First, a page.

I’ll sum it up this way: I was shedding tears by page three. I think the only other book that has ever had me crying this early in the narrative is Dave Eggers’ A Heartbreaking Work of Staggering Genius.

Piccirilli has a knack for character development and storytelling, and The Last Whisper in the Dark, a sequel to 2012’s The Last Kind Words, may be his deepest work yet.

Concerning Terrier (Terry) Rand, a young thief from a family of small-time criminals, Piccirilli has given us a protagonist as sympathetic as he is fearless. On the surface, the story is about the disappearance of Terry’s friend Chub and the ensuing search that drives him head on into gangsters, killers and a femme fatale.

But on a deeper level, this is a tale of honor and family and the clumsy way we go about expressing our feelings to the ones we love. The Rands are a proud and tragic clan, with dementia and criminality in their blood—as well as an outlaw tendency that keeps them on the fringes of society.

But their strongest trait is honor. Terry is loyal to an estranged friend who stole the only woman he ever loved. He quietly looks out for his sister, even as she rebels against him and helps desecrate their dead brother’s grave. He remains devoted to a family that can occasionally be distant and dysfunctional, but always has each other’s backs.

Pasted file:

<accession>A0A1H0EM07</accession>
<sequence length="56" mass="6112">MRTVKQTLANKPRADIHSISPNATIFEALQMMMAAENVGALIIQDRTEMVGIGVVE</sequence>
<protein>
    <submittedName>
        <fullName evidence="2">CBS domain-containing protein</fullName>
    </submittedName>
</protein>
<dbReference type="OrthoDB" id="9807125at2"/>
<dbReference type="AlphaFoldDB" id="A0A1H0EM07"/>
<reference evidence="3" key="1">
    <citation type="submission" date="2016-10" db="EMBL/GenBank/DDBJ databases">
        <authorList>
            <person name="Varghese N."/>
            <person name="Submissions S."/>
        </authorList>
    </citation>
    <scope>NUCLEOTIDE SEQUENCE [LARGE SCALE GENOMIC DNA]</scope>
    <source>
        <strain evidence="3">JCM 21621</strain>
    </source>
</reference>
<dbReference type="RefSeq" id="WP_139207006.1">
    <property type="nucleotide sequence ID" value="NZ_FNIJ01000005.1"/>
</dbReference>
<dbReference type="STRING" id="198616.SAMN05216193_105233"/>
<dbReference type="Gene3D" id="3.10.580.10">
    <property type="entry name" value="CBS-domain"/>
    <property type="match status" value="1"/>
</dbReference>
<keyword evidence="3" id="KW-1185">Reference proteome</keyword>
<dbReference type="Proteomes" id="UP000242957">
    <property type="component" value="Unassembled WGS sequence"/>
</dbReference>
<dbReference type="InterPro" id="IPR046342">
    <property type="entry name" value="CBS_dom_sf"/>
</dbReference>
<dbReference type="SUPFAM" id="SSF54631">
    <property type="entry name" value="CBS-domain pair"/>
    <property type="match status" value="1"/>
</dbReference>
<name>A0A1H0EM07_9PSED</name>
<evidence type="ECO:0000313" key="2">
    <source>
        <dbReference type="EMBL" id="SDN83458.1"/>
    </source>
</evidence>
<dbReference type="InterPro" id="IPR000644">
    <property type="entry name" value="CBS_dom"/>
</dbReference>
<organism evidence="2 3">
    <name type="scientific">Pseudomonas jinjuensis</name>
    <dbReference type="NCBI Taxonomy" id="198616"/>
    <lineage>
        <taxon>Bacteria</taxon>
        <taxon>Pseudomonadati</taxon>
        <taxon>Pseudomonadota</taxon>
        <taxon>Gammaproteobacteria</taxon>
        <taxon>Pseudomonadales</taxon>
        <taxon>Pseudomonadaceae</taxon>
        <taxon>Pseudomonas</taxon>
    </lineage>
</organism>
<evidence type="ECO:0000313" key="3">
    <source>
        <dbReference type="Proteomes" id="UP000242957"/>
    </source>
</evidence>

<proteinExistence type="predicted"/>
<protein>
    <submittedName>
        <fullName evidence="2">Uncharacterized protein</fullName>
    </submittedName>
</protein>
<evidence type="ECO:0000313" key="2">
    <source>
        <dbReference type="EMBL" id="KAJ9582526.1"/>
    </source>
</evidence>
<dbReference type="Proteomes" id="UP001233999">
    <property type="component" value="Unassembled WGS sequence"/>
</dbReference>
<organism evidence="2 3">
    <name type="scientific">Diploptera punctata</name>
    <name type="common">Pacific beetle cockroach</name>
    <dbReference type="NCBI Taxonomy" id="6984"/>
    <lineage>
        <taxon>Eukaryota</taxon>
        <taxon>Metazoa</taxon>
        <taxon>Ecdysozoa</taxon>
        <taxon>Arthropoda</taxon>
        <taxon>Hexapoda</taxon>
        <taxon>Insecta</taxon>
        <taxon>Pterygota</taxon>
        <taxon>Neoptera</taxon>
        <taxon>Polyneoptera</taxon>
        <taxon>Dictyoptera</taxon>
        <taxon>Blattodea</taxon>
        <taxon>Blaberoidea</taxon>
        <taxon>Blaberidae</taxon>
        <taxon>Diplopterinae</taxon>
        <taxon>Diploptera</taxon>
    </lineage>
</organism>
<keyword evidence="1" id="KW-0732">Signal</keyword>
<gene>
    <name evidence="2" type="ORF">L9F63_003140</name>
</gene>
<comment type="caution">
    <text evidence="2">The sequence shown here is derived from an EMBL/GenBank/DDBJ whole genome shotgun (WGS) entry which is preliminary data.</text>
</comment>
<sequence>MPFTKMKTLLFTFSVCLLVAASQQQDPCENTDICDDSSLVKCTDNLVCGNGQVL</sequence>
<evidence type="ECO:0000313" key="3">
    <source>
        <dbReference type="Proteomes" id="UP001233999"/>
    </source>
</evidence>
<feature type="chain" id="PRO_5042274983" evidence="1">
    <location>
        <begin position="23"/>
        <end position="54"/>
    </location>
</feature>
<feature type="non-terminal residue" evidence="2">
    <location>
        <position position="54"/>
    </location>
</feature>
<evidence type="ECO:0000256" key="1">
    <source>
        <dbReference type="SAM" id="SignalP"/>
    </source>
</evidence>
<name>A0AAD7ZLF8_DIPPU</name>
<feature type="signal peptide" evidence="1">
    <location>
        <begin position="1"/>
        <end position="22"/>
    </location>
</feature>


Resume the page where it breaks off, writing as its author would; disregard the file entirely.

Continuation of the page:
You can mess with Terry, but you’d best not fuck with his family.

You’ll fall in love with Terry by the end of the first chapter, and you’ll be cheering him on the rest of the novel. And when it’s done, you’ll applaud Piccirilli for this tender bit of noir literature.

Piccirilli is an established icon within the horror realm, but he has yet to crack through to the mainstream, which is unfortunate. This is a writer worthy of notice, and hopefully this book is the one that reaps him the exposure and attention he deserves.